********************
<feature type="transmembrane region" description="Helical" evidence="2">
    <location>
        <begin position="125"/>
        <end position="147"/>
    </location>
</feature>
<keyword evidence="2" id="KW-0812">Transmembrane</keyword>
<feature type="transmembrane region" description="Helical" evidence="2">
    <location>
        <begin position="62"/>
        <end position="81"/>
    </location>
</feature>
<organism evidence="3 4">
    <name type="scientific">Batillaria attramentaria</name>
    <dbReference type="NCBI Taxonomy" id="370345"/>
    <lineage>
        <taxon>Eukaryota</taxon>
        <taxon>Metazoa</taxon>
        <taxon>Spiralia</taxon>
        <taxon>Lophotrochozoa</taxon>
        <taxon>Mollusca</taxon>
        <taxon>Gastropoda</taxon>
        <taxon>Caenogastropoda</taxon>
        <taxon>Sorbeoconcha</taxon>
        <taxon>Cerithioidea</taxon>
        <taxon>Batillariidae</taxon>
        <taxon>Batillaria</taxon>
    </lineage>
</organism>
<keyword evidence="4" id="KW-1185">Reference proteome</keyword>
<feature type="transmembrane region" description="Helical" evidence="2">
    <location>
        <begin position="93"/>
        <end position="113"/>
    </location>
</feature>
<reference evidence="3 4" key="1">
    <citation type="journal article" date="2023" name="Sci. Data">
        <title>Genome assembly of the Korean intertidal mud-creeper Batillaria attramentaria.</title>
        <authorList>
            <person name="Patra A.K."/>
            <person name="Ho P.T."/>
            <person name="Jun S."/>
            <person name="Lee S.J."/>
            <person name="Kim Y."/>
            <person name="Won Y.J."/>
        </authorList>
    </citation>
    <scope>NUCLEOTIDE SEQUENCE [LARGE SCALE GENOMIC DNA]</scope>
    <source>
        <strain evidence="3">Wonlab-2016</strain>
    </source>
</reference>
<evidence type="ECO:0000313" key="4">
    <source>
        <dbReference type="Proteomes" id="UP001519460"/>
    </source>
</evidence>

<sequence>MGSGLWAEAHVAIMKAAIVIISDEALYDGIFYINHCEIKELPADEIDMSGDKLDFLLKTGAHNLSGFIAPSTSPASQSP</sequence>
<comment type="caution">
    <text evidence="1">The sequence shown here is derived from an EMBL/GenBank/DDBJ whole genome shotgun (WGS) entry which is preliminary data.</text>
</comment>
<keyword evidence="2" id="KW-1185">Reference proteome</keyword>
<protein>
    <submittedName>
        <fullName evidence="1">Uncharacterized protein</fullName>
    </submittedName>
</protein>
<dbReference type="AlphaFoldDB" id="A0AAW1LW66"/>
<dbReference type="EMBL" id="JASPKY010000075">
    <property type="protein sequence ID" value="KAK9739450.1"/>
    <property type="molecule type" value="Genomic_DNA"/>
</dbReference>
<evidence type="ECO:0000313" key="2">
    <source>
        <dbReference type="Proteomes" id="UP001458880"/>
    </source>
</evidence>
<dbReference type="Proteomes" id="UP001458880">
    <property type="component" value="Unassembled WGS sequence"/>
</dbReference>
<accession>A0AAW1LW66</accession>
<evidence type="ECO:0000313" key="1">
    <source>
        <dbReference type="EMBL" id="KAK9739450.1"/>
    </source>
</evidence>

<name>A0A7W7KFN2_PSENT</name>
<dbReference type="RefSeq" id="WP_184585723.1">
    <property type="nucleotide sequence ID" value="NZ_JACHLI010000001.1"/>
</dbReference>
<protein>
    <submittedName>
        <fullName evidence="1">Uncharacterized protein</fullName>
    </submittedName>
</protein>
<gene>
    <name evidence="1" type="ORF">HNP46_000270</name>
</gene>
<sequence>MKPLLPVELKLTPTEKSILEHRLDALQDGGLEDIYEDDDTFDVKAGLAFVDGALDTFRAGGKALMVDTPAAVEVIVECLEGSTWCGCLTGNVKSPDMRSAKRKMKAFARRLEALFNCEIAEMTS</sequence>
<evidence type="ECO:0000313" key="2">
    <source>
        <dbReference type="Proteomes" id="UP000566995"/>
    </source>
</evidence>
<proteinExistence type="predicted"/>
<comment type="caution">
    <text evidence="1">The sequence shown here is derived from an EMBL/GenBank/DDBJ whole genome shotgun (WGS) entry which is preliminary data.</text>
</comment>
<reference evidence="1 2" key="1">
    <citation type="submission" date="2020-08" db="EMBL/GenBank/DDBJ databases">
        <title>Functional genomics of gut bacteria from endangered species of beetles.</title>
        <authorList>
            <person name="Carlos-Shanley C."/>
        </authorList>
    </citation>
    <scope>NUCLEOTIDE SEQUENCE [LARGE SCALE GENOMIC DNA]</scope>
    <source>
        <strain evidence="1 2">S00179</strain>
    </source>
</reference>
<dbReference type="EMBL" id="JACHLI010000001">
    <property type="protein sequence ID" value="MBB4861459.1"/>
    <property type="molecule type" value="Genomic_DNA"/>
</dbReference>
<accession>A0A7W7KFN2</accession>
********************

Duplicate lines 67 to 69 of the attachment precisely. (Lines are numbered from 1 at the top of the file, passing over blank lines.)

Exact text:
        <fullName evidence="1">Uncharacterized protein</fullName>
    </submittedName>
</protein>